From Depeche Mode to Peter Tosh, the only factor unifying NOAH’s far-flung musical collaborations is founder Brendon Babenzien’s diverse musical influences. Born in 1972, Babenzien’s childhood in the ‘80s shaped his taste, including a deep-seated appreciation for new wave outfit New Order. The brand’s latest collaborative capsule is a celebration of the pioneering British band — but more than being a mere apparel drop, it’s steeped in a true love for New Order’s legacy, which is worth exploring before the collection is revealed in late March.
“We thrilled at every [New Order] record,” NOAH’s team explained. “They took us on a journey that continues to this day.” That’s well-deserved praise, considering the indelible impact that New Order left upon the music industry. Ostensibly a rock band, the group incorporated elements of clubby dance, experimental electronica and post-punk, the latter a holdover from the bandmates’ ultra-influential former group, Joy Division.
Salford-based Joy Division enjoyed a cult following in American and Britain after the release of their debut album, Unknown Pleasures, issued by Factory Records in 1979 after the band had gigged around the UK for three years. Tragically, singer Ian Curtis took his own life less than a year later, mere months before the band would issue its second record, Closer. In observance of a pact made before Curtis’ death, the members of Joy Division retired the band name, toying with a selection of different names before settling on The New Order Of The Kampuchean Front, eventually shortened to New Order.
Moody early records gave way to bouncy disco and electro pop, blending inimitable live instrumentation — notably, Peter Hook’s robust bass tones — with sampled sound effects, percussion and stabs of glowing synthesizer. Club culture and Kraftwerk inspired drawn-out singles like “The Perfect Kiss,” “Confusion” and “Blue Monday,” the latter being the best-selling 12” record ever, but even the shorter standouts — like “Ecstasy,” “True Faith” and “Bizarre Love Triangle” — clock in at over four minutes apiece.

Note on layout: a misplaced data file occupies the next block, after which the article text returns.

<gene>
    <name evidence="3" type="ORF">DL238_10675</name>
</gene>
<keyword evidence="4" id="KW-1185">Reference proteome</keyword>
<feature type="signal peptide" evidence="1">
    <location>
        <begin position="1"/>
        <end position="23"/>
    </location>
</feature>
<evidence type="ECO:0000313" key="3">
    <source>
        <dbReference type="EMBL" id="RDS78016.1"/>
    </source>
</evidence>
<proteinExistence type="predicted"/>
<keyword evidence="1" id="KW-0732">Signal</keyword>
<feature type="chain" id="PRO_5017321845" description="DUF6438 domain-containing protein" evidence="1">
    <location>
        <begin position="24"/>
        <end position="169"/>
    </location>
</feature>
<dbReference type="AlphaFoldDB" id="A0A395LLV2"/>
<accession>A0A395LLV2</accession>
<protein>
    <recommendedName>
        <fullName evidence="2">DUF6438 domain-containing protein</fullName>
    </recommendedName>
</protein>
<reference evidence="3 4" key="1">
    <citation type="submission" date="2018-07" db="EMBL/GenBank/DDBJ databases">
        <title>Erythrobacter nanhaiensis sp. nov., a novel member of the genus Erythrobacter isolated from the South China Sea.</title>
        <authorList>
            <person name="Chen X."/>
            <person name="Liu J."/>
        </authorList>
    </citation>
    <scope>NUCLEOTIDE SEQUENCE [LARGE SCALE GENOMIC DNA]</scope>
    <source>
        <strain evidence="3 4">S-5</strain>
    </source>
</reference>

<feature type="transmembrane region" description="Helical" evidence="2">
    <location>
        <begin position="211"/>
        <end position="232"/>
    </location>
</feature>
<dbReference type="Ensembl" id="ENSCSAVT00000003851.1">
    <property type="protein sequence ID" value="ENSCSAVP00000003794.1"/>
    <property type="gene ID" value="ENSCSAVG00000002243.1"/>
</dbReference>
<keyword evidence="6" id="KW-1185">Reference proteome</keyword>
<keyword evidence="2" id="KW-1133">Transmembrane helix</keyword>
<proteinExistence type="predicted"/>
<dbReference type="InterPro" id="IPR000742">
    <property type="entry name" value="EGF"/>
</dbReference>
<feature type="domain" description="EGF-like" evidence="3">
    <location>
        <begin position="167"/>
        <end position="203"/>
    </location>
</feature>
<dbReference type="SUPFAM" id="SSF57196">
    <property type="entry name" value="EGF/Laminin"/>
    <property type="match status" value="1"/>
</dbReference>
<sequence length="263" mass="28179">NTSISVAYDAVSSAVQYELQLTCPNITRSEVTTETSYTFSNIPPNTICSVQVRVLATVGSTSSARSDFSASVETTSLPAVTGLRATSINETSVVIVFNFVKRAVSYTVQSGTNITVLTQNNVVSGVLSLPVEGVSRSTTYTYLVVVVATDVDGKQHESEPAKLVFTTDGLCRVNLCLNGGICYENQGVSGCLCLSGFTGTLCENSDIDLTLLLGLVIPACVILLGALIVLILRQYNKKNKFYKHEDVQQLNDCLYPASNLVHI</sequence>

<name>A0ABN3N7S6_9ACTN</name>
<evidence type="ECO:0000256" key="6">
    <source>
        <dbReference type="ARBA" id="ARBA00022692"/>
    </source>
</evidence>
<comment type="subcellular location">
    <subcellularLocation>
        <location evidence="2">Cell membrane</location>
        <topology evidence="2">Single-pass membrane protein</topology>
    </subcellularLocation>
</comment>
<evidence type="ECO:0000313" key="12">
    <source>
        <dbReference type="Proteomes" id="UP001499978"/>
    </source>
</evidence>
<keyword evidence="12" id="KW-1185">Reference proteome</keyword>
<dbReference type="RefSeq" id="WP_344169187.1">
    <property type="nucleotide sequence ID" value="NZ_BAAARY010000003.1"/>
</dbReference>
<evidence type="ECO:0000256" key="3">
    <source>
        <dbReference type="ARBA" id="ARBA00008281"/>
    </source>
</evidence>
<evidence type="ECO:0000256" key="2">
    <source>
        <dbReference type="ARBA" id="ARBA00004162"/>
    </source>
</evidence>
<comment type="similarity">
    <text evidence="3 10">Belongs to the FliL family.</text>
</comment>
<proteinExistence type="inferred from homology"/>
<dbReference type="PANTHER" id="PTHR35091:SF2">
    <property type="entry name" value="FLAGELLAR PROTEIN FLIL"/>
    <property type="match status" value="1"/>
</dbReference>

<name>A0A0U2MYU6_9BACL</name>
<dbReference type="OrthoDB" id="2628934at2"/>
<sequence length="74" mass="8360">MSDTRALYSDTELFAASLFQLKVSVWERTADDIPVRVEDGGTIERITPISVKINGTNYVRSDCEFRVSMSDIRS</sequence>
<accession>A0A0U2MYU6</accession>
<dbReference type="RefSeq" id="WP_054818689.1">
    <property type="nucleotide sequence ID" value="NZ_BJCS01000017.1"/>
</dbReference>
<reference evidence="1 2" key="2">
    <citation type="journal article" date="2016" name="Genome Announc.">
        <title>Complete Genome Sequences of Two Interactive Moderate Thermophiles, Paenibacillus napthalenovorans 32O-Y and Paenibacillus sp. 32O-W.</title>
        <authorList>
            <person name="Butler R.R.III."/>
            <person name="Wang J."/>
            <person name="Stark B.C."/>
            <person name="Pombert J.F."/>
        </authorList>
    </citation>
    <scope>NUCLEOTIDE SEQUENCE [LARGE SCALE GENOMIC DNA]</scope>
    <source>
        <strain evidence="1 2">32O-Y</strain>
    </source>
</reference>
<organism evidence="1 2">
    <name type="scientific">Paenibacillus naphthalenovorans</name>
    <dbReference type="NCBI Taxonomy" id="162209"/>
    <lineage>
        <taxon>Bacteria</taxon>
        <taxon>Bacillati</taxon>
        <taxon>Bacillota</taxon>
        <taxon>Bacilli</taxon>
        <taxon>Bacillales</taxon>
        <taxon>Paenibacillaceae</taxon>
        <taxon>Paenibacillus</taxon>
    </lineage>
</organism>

Instead, as their career continued, New Order issued sprawling singles that explored dancey themes like Ibiza and acid house, expanding upon the moody goth tones of Joy Division’s oeuvre. A devoted following and strong radio play encouraged respectable sales — the band’s albums always topped the independent UK charts and frequently broke into the conventional top 10 — and a series of global tours.
New Order separated in the early ‘90s, ostensibly at the top of its game having just recorded the anthem for 1990’s English World Cup. However, the members reformed and broke up a few more times, eventually coming together for good in 2011.
The musical stylings of the group influenced a new generation of musicians ranging from Radiohead to The Killers to the Chemical Brothers, but New Order’s album covers, designed by Peter Saville, have proven to be truly transcendent. The band members often had no input on the finished result: “I found out that they never really believed those photos would end up on the [Low-Life] cover,” Saville said. “I don’t think they liked the sleeve.”
Even still, not unlike Storm Thorgerson’s work for Pink Floyd, New Order’s Saville-designed album and single art became inextricably intertwined with the group’s musical output. The striking layouts have always eschewed convention, often obscuring or avoiding the name of the band or album in favor of stylized imagery that Saville drew from influences as diverse as Richard Prince and an industrial slab of Titaanzink (titanium–zinc alloy).
Thanks to Saville, no two New Order albums or singles look the same: compare the movie poster-like Republic to “Blue Monday”s deceptively complex layout or Music Complete’s Mondrian-like montage. Of course, Saville’s early New Order album covers remain fan favorites, none more popular than Power, Corruption & Lies, which juxtaposes a Henri Fantin-Latour painting with bold blocks of color that could be decoded with the corresponding translator on the LP sleeve’s rear.
Famously, Supreme licensed the image for Spring/Summer 2013, while Raf Simons — the original cool club kid fashion designer — borrowed the image and several other Saville designs for his lusted-after Fall/Winter 2003 collection.
NOAH was similarly affected by both Saville’s work and New Order’s music. Thus, the label has crafted a special New Order capsule collection alongside a hand-curated Spotify playlist. Here, NOAH presents an homage to the pioneering band’s visual and audio legacy, uniting the two worlds in a package appropriate for New Order die-hards and newcomers alike.